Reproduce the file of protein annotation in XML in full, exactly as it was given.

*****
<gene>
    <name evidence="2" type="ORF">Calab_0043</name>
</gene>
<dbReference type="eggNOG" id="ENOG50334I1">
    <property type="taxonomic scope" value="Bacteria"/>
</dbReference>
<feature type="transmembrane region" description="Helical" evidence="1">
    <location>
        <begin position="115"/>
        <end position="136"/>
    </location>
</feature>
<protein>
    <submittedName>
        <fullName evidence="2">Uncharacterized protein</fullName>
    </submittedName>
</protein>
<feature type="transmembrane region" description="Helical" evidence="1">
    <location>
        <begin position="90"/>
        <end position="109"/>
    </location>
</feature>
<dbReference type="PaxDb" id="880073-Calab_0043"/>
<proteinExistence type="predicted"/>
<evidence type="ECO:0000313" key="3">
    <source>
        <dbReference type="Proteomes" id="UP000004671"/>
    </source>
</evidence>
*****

<gene>
    <name evidence="2" type="ORF">Calab_0043</name>
</gene>
<dbReference type="eggNOG" id="ENOG50334I1">
    <property type="taxonomic scope" value="Bacteria"/>
</dbReference>
<feature type="transmembrane region" description="Helical" evidence="1">
    <location>
        <begin position="115"/>
        <end position="136"/>
    </location>
</feature>
<protein>
    <submittedName>
        <fullName evidence="2">Uncharacterized protein</fullName>
    </submittedName>
</protein>
<feature type="transmembrane region" description="Helical" evidence="1">
    <location>
        <begin position="90"/>
        <end position="109"/>
    </location>
</feature>
<dbReference type="PaxDb" id="880073-Calab_0043"/>
<proteinExistence type="predicted"/>
<evidence type="ECO:0000313" key="3">
    <source>
        <dbReference type="Proteomes" id="UP000004671"/>
    </source>
</evidence>